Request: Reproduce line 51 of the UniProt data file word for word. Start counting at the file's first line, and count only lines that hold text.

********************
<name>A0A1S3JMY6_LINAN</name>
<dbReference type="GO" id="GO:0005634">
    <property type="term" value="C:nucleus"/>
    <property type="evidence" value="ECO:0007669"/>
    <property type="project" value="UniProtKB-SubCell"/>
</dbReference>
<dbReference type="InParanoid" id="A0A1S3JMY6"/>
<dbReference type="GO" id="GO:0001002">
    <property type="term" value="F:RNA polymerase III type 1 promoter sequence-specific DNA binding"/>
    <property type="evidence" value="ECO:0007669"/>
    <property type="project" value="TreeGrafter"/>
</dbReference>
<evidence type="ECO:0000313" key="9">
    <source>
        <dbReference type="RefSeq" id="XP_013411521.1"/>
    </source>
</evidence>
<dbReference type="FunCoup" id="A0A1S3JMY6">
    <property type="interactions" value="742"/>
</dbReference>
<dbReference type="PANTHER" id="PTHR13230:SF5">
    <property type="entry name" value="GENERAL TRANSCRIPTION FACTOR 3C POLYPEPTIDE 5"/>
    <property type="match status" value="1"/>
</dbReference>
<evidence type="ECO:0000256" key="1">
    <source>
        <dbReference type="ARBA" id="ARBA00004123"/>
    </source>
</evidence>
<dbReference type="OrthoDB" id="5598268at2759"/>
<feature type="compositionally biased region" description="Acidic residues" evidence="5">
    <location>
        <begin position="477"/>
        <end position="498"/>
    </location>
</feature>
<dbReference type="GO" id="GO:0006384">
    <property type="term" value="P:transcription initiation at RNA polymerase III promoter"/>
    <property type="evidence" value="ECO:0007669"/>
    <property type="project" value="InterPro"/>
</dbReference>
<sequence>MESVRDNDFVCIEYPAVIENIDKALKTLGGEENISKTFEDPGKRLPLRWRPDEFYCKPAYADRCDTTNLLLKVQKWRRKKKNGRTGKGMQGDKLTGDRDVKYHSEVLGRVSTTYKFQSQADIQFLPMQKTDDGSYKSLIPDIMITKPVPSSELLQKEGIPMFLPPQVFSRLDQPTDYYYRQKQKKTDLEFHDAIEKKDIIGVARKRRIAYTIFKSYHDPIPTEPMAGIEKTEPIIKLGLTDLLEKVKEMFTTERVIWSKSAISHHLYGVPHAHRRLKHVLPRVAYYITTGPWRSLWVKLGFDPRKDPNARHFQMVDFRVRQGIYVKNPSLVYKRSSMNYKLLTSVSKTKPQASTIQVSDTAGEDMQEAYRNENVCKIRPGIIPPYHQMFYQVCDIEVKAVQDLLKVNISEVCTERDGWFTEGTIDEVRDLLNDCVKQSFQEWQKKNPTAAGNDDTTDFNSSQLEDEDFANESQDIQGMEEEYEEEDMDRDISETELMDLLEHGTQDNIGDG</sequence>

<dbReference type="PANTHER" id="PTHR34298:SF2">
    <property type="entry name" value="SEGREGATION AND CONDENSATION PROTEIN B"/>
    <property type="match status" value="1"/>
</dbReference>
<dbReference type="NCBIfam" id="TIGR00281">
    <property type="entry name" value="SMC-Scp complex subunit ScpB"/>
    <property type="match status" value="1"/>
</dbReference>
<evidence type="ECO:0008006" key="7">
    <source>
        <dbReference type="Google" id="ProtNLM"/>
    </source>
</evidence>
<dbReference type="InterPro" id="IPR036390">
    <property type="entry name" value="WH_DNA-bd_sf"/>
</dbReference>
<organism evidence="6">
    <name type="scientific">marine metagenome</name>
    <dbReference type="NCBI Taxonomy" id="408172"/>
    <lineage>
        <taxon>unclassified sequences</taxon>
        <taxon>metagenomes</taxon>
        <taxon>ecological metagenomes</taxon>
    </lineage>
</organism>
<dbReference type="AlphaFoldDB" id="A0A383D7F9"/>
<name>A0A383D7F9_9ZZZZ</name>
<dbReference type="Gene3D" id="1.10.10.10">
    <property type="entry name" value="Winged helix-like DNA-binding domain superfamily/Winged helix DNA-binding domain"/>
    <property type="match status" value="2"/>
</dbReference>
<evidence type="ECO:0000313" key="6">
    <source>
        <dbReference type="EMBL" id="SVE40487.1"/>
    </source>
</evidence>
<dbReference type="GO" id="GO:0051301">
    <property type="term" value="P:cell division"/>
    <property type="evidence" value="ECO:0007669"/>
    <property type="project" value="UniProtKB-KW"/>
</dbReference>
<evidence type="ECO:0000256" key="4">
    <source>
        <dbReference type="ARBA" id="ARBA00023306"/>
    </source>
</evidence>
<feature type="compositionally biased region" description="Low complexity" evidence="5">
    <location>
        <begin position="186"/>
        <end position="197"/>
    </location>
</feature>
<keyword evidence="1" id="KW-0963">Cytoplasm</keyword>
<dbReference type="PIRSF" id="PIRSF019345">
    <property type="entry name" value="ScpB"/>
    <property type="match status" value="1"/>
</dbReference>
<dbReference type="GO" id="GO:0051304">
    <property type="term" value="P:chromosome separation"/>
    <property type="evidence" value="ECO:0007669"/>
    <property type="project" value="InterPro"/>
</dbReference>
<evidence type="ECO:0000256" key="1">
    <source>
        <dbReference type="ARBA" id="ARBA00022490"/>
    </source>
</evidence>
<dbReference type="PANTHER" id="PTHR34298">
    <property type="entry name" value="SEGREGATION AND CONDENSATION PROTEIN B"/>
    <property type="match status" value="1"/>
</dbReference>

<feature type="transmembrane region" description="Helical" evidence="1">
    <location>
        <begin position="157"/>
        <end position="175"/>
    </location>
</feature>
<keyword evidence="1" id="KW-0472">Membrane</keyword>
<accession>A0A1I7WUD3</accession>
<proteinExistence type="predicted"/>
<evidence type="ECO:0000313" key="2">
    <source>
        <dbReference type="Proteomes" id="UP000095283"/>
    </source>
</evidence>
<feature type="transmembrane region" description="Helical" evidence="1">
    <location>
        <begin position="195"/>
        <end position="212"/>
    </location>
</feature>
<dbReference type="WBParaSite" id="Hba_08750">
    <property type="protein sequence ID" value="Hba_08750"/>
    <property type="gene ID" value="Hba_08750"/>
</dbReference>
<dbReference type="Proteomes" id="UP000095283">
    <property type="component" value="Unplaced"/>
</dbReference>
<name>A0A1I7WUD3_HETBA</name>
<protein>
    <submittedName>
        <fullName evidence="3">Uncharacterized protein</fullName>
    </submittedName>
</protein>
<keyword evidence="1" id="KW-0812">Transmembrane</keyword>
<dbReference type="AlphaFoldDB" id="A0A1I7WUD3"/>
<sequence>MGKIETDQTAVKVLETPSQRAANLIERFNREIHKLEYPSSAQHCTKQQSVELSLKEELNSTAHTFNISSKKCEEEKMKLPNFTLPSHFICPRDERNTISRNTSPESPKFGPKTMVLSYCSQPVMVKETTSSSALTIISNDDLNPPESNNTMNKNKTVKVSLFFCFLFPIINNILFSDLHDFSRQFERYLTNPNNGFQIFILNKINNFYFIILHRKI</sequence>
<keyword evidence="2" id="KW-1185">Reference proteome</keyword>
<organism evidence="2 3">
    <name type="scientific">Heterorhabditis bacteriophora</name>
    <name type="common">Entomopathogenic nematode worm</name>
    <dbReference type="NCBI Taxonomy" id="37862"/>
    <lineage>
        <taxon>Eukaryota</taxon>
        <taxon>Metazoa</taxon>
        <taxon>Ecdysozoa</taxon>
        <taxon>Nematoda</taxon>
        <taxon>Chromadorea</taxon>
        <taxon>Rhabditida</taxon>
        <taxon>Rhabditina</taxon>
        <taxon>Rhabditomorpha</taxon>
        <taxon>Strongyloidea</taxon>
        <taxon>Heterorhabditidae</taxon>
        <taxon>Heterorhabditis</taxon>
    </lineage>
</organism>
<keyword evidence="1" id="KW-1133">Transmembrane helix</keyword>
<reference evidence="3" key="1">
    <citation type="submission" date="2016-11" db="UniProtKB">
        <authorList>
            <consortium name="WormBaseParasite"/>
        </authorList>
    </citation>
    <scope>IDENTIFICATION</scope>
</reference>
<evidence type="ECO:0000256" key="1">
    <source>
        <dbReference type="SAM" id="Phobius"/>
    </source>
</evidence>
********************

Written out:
<evidence type="ECO:0008006" key="7">